- SAMA is of the view alleged corruption in medical tenders poses a threat to the medical care of patients.
- This after a string of reports involving alleged corruption in work related to Covid-19.
- SAMA urges all healthcare workers and administrators, who have evidence of wrongdoing, to come forward and report it.
The South African Medical Association (SAMA) is of the view alleged corruption in the provision of medical supplies is deeply unsettling and poses a threat to the provision of proper medical care to patients.
The association said improprieties in medical tenders damaged not only the country's economy and reputation, but also its ability to care for the sick.
"Over the past few weeks, there have been numerous reports of alleged wrongdoing and corruption. The most recent high-profile case involves the spokesperson to the president [Khusela Diko]. As a professional body representing doctors, we take a strong stand against these purported abuses," SAMA's chairperson, Dr Angelique Coetzee, said in a statement on Wednesday.
This after Sunday Independent reported a R125 million personal protective equipment (PPE) contract was allegedly awarded to the amaBhaca king, Madzikane Thandisizwe II Diko.Khusela and her husband maintain the money was never paid to his company and the contract was never finalised, the Sunday Times previously reported.
The publication also linked Gauteng Health MEC Bandile Masuku's wife, Loyiso, to Khusela and alleged their close relationship might have played a role in the awarding of the tender to the Royal Bhaca Project.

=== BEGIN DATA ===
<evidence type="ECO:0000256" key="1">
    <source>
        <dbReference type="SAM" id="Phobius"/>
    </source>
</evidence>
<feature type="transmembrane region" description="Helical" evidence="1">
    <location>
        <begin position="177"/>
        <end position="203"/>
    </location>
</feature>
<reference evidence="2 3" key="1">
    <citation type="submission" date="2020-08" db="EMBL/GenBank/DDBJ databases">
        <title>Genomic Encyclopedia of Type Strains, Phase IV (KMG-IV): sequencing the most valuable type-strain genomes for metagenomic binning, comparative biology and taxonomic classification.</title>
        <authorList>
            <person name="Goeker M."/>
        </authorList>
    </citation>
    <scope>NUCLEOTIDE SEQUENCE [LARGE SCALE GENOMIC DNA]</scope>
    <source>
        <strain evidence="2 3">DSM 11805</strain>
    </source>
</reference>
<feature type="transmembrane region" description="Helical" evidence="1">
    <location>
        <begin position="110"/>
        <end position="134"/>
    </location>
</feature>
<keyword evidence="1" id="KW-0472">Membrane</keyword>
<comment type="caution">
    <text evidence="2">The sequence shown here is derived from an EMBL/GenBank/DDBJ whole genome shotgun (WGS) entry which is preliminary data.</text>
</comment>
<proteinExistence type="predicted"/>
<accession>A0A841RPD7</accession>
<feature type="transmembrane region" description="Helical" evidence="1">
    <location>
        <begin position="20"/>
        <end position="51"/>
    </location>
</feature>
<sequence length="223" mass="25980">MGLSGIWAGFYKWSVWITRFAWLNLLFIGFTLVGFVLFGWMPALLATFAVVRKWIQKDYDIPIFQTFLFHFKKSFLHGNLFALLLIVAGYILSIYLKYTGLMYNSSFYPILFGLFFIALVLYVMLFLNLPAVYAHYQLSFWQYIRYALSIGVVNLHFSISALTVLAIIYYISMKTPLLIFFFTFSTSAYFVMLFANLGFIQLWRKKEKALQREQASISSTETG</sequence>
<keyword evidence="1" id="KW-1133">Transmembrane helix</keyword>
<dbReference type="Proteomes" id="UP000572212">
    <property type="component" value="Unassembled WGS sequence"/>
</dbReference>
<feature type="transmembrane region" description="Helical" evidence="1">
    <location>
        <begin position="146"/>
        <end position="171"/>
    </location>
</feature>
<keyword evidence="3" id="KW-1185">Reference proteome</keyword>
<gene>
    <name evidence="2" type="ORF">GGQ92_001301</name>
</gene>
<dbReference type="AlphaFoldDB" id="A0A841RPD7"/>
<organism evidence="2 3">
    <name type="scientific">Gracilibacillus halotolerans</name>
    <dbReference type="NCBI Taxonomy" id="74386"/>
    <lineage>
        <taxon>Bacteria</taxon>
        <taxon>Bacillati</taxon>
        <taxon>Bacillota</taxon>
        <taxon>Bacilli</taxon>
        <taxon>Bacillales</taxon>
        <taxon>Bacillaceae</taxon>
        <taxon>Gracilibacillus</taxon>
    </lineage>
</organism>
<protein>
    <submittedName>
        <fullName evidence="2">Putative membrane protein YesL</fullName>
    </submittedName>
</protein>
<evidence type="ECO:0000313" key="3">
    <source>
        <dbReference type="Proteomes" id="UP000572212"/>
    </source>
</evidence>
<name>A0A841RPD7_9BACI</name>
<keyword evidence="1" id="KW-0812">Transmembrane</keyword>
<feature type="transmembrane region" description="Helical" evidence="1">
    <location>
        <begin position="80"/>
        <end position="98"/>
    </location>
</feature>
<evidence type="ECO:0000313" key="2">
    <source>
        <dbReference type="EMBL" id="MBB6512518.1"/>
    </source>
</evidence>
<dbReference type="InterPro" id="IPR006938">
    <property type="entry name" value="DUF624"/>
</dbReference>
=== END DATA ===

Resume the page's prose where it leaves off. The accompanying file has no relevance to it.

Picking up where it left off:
Khusela has since taken a leave of absence from all her roles in the government, pending investigations into the allegations, News24 reported.
Coetzee said where there was alleged wrongdoing, it expected immediate action to be taken.
"As doctors, we are on the frontline of fighting the coronavirus every day - putting our own and our family's lives at risk every time we report for work to assist the sick. When medical equipment such as personal protective equipment is the focus of an alleged wrongdoing, we expect immediate and urgent action.
"Unless it is done, and seen to be done, irregularities will continue, and continue to burden an already over-stretched health sector."
She added following a string of similar incidents such as the scooter debacle in the Eastern Cape, it appeared "there is no political will to deal with corruption".
"The billions of rand which have allegedly been siphoned off legitimate channels has the effect that doctors and other healthcare workers are treating patients without the proper PPE.
"They have to work without proper equipment to diagnose patients, and the patients themselves have to suffer more in the often pitiful wards of dysfunctional hospitals. We can simply not continue like this, something has to give," Coetzee said.
SAMA has urged all healthcare workers and administrators, who have evidence of wrongdoing, to come forward and report it.